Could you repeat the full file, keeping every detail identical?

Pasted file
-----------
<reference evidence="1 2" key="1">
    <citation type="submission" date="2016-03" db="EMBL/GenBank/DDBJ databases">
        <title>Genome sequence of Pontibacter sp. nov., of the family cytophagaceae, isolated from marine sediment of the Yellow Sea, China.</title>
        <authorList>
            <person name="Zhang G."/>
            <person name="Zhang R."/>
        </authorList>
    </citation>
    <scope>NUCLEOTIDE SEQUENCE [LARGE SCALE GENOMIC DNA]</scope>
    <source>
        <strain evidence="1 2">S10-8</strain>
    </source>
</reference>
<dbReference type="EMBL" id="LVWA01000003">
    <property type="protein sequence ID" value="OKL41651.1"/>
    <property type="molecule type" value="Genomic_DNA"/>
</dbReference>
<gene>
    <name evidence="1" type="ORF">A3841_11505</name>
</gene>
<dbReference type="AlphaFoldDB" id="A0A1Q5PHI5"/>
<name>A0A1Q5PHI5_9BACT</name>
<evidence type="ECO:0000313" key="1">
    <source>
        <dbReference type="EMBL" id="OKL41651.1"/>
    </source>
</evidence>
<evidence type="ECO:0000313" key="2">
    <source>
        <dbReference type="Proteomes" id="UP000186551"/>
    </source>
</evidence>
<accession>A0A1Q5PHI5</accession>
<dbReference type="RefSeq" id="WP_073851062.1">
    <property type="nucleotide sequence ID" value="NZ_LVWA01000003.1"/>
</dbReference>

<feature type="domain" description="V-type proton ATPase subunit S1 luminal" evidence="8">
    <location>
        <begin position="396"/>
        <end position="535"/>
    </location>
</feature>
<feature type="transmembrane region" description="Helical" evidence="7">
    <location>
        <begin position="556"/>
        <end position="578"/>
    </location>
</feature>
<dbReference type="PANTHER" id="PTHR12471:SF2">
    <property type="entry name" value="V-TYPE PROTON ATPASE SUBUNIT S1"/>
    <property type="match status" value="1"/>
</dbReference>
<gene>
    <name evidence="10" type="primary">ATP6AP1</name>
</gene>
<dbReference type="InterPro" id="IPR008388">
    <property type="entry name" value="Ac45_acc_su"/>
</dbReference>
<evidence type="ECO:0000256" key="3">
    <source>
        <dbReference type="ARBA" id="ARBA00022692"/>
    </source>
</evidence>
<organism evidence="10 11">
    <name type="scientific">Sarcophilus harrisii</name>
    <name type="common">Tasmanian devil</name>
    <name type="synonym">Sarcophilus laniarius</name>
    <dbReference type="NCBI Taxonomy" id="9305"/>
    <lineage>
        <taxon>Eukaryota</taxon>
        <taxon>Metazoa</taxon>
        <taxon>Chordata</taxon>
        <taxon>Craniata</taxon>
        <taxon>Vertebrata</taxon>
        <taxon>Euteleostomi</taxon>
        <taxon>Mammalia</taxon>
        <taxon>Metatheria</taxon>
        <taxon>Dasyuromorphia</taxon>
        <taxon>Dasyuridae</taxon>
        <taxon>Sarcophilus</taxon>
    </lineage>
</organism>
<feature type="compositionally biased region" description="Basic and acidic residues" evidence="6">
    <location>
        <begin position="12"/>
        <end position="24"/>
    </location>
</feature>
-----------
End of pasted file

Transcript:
<reference evidence="1 2" key="1">
    <citation type="submission" date="2016-03" db="EMBL/GenBank/DDBJ databases">
        <title>Genome sequence of Pontibacter sp. nov., of the family cytophagaceae, isolated from marine sediment of the Yellow Sea, China.</title>
        <authorList>
            <person name="Zhang G."/>
            <person name="Zhang R."/>
        </authorList>
    </citation>
    <scope>NUCLEOTIDE SEQUENCE [LARGE SCALE GENOMIC DNA]</scope>
    <source>
        <strain evidence="1 2">S10-8</strain>
    </source>
</reference>
<dbReference type="EMBL" id="LVWA01000003">
    <property type="protein sequence ID" value="OKL41651.1"/>
    <property type="molecule type" value="Genomic_DNA"/>
</dbReference>
<gene>
    <name evidence="1" type="ORF">A3841_11505</name>
</gene>
<dbReference type="AlphaFoldDB" id="A0A1Q5PHI5"/>
<name>A0A1Q5PHI5_9BACT</name>
<evidence type="ECO:0000313" key="1">
    <source>
        <dbReference type="EMBL" id="OKL41651.1"/>
    </source>
</evidence>
<evidence type="ECO:0000313" key="2">
    <source>
        <dbReference type="Proteomes" id="UP000186551"/>
    </source>
</evidence>
<accession>A0A1Q5PHI5</accession>
<dbReference type="RefSeq" id="WP_073851062.1">
    <property type="nucleotide sequence ID" value="NZ_LVWA01000003.1"/>
</dbReference>

<feature type="domain" description="V-type proton ATPase subunit S1 luminal" evidence="8">
    <location>
        <begin position="396"/>
        <end position="535"/>
    </location>
</feature>
<feature type="transmembrane region" description="Helical" evidence="7">
    <location>
        <begin position="556"/>
        <end position="578"/>
    </location>
</feature>
<dbReference type="PANTHER" id="PTHR12471:SF2">
    <property type="entry name" value="V-TYPE PROTON ATPASE SUBUNIT S1"/>
    <property type="match status" value="1"/>
</dbReference>
<gene>
    <name evidence="10" type="primary">ATP6AP1</name>
</gene>
<dbReference type="InterPro" id="IPR008388">
    <property type="entry name" value="Ac45_acc_su"/>
</dbReference>
<evidence type="ECO:0000256" key="3">
    <source>
        <dbReference type="ARBA" id="ARBA00022692"/>
    </source>
</evidence>
<organism evidence="10 11">
    <name type="scientific">Sarcophilus harrisii</name>
    <name type="common">Tasmanian devil</name>
    <name type="synonym">Sarcophilus laniarius</name>
    <dbReference type="NCBI Taxonomy" id="9305"/>
    <lineage>
        <taxon>Eukaryota</taxon>
        <taxon>Metazoa</taxon>
        <taxon>Chordata</taxon>
        <taxon>Craniata</taxon>
        <taxon>Vertebrata</taxon>
        <taxon>Euteleostomi</taxon>
        <taxon>Mammalia</taxon>
        <taxon>Metatheria</taxon>
        <taxon>Dasyuromorphia</taxon>
        <taxon>Dasyuridae</taxon>
        <taxon>Sarcophilus</taxon>
    </lineage>
</organism>
<feature type="compositionally biased region" description="Basic and acidic residues" evidence="6">
    <location>
        <begin position="12"/>
        <end position="24"/>
    </location>
</feature>